Instantly, I recognized my own tendency to equate the Crowd with success. With a little more effort, I dug deeper, examining the roots of that tendency–my own desire that my preaching should be heard by more people. I confess to sinful pride. I own it; it’s mine.
To be as truthful as I can, though, I don’t believe I’m just worried about how many come to hear me preach. I’m worried about our church itself. I currently serve a congregation that’s aging, probably dying. We have few young families. In a town of 25,000 with a church on every corner, some of which are large and offer many programs, with new churches being planted here every other year, my congregation’s slice of the pie continues to shrink. Many of our people are sick and infirm. Almost weekly, it seems, the phone rings with news of a medical crisis, a turn for the worse, a death. Each day, I can hear the clock ticking. It seems to be growing louder.
The temptation to leave for greener pastures is strong. One thing that keeps me from doing so is my own age. A man in his mid-fifties doesn’t get on the short list of candidates for younger, growing congregations.
So Peterson’s letter, and his book, comes at a critical juncture in my career. It forces me to ask myself what I’m doing and why I’m doing it. If the Pastor is a shepherd, then he can’t simply leave his flock, can he? Not if he cares about the sheep. Naturally, if it’s only sheep we’re talking about, mere wooly mammals, then there might be half-dozen legitimate reasons to leave them–a bigger, better opportunity elsewhere, more money, even sheer boredom. But people aren’t animals to be tolerated ; they’re souls to be cared for.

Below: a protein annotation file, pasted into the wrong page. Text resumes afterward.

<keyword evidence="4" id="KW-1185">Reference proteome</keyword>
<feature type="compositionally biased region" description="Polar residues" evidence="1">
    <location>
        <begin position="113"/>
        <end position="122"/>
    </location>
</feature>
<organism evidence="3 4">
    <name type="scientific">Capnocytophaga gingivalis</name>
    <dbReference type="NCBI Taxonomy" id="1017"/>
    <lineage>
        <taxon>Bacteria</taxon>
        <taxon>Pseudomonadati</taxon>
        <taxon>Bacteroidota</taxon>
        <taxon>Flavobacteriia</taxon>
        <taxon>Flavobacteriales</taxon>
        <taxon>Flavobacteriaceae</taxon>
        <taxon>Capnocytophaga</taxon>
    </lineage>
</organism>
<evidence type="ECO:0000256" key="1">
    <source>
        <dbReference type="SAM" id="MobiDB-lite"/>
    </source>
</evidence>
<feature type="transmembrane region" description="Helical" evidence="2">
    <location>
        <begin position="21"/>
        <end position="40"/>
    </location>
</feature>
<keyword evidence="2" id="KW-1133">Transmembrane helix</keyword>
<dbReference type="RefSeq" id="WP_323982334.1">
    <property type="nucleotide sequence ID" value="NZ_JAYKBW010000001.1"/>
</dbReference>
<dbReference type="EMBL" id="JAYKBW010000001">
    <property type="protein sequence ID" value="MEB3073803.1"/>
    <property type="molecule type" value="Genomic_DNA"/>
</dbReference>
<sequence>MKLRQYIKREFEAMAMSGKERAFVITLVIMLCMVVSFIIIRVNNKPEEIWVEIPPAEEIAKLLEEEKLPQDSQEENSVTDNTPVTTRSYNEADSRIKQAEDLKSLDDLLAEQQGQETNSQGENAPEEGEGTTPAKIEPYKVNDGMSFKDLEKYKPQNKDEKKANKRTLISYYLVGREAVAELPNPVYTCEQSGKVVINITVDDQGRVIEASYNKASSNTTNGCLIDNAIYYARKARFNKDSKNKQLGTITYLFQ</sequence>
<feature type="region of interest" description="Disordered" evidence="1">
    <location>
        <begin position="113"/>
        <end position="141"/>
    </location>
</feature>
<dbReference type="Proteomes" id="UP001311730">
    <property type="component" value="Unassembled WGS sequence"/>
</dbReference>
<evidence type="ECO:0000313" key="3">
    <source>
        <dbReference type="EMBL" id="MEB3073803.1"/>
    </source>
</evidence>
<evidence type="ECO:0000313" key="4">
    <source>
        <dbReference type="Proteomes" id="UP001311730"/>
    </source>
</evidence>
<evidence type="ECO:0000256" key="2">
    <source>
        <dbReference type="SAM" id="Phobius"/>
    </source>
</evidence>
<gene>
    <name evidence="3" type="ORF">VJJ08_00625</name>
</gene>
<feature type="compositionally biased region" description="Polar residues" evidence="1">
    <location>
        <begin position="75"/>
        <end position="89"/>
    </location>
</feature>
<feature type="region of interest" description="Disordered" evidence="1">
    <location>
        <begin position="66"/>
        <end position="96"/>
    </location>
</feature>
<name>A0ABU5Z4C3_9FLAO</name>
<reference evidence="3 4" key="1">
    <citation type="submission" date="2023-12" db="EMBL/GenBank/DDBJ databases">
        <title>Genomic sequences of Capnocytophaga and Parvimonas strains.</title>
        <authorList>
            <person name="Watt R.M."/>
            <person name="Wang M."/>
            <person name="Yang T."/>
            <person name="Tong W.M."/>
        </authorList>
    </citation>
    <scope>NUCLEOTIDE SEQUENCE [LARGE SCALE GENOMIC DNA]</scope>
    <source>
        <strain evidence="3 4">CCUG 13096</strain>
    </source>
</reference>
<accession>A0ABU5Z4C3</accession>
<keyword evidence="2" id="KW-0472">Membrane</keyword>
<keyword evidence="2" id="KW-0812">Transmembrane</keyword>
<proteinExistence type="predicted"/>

Struck as I was by Peterson’s statements, I don’t feel any gore antipathy toward larger, even mega-churches. Some of the godliest men I know lead big churches. But that isn’t my calling. I just wish I didn’t feel so frustrated, so frightened in my present position. Thanks for your prayers.
Anthropologists, sociologists, and psychologists generally agree that a person can only know so many people. Somewhere around 150. How can you pastor someone you don’t know?
Isn’t it interesting that Jesus, Himself, didn’t, couldn’t, wouldn’t break the ‘200’ growth barrier with His followers. In Acts 1-2 we find 120 gathered in the upper room. So was Jesus a failure in church growth? I think not. Maybe He knew things we lose in our hot pursuit of the 3-B’s (bigger Buildings, increased Bucks, & more Butts in the seats). I’m just sayin’